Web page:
Peristaltic Pumps

Peristaltic pumps use tubing that is squeezed or occluded in the direction of the flow by rollers. The rotor rollers move across the tubing, pushing the fluid in. The tubing recovers its shape after being occluded, creates a vacuum and draws the fluid. Tubing and drive size determine flow rates. Since the tubing is the only pump part that comes into contact with the fluid, peristaltic pumps are the simplest to clean, have excellent priming abilities and are well suited for sterile applications. However, the stress on the tubing requires that it be replaced on regular intervals.

Solenoid diaphragm pumps were used for the 1996 Olympic Pool System. The pumps dispensed an oxidizing agent to destroy bugs and an acid feed to control pH levels.

The most common applications for metering pumps include water treatment, chemical processing and laboratory dispensing. Factors—such as chemical compatibility, media viscosity, temperature, flow rates and pressure—determine which metering pump best fits a specific application.

  • Water Treatment

    Water quality is one of the most challenging problems we face today. Approximately 1 percent of our water supply is fresh, and only a fraction of it is potable. Metering pumps are used for feeding chemical additives into the water. The types of additives being used—scale inhibitors, redox agents and non-oxidizing biocides—determine which pump category to select.

    Water soluble polymers settle out particulate matter “activated” in a water system. “Neat” (undiluted) polymer generally has a very high viscosity. Polymer is generally shipped in this form. Because of the low flow and pressure requirements, solenoid pumps are typically used for polymer feeds.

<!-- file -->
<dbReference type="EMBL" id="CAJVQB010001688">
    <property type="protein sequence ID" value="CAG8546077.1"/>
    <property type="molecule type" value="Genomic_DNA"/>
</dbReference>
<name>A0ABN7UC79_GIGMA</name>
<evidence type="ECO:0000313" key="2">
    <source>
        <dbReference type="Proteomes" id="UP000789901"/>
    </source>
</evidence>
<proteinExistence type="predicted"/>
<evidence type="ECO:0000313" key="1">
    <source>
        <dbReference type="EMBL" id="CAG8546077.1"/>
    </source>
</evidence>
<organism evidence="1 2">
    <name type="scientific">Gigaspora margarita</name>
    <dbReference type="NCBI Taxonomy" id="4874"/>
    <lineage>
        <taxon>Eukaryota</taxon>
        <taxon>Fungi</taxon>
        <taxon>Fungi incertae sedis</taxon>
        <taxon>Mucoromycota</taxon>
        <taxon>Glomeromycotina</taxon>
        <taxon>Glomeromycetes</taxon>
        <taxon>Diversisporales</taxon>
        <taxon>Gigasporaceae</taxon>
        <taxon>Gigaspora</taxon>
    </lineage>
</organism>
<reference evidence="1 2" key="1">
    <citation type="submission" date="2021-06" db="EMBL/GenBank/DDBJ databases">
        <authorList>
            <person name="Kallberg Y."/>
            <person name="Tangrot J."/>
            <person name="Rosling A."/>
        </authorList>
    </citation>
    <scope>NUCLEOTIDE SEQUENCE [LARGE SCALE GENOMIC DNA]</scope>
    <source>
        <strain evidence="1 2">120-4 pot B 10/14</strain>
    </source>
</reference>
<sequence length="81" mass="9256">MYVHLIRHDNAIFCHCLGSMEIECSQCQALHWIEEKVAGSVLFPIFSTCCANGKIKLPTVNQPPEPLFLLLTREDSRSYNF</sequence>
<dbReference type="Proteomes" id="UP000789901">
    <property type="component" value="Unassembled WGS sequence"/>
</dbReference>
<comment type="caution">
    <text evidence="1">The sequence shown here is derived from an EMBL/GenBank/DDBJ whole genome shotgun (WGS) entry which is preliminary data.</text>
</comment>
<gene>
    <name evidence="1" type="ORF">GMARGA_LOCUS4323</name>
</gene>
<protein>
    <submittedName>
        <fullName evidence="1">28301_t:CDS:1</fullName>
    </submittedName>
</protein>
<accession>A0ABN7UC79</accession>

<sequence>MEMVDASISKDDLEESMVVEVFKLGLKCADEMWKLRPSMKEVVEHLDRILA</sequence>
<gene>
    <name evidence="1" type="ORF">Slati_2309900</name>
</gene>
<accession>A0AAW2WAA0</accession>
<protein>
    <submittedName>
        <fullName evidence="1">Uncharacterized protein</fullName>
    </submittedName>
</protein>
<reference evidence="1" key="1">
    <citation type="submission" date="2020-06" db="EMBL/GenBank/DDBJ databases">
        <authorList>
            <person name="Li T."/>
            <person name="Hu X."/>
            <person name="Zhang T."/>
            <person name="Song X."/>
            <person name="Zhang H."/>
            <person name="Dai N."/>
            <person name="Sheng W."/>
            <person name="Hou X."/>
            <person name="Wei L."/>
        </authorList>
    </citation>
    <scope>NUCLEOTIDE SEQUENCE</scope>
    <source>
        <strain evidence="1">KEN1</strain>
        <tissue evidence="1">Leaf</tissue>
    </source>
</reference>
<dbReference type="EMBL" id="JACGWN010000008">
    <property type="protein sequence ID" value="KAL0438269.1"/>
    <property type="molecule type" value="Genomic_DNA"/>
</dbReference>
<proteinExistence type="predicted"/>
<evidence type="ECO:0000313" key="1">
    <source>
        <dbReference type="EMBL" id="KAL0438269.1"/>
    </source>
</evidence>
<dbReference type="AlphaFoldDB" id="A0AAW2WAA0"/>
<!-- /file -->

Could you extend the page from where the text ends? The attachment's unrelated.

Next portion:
Scale inhibitors such as zinc chloride prevent buildup inside pipe walls, which constricts water flow, thereby reducing system efficiency.

    Acid/base agents such as HCl, H2SO4, NaOH and KOH control the pH of water. Most U.S. jurisdictions require discharged effluent to be within 5 and 7. pH also greatly affects the “kill power” of redox agents against biological contaminants.

    Redox agents such as NaOCl are used for biological control. They act by attacking an organism’s cell.

    Non-oxidizing biocides are used to control more vexing biological contaminates such as zebra mussels. Generally, they rely on toxicity rather than the ability to strip electrons to kill. Scale inhibition, acid/base, oxidant/redundant and biocide treatments can use the whole range of metering pump technologies. The technology selection is driven by cost, material considerations, flow and pressure requirements.

  • Chemical Processing

    Chemical processing applications involve regulating feed rates. Reactant feed applications require releasing chemicals in real-time into reaction vessels, typically for manufacture or chemical synthesis. End-product processing uses metering pumps to accurately dispense product into a mold or container. The chemicals involved can include virtually any chemical precursor or end product.

  • Laboratory Dispensing

    Researchers also require accurate delivery. Laboratory dispensing applications may include anything from dispensing hot agar for microbial studies to dye injection for spectroscopy.

  • The Future

    For the most part, the major innovations in pump design have been achieved. Future improvements will be incremental in nature and will deal primarily with liability, cost, ease of use and construction of materials. One trend on the near horizon is the use of information technology to make pumps “smarter.” In principle, there’s no reason why a pump cannot include the computing power to analyze a variety of process parameters, or even communicate with the outside world.

  • Photos courtesy of Pulsefeeder, Inc. and U.S. Filter/Stranco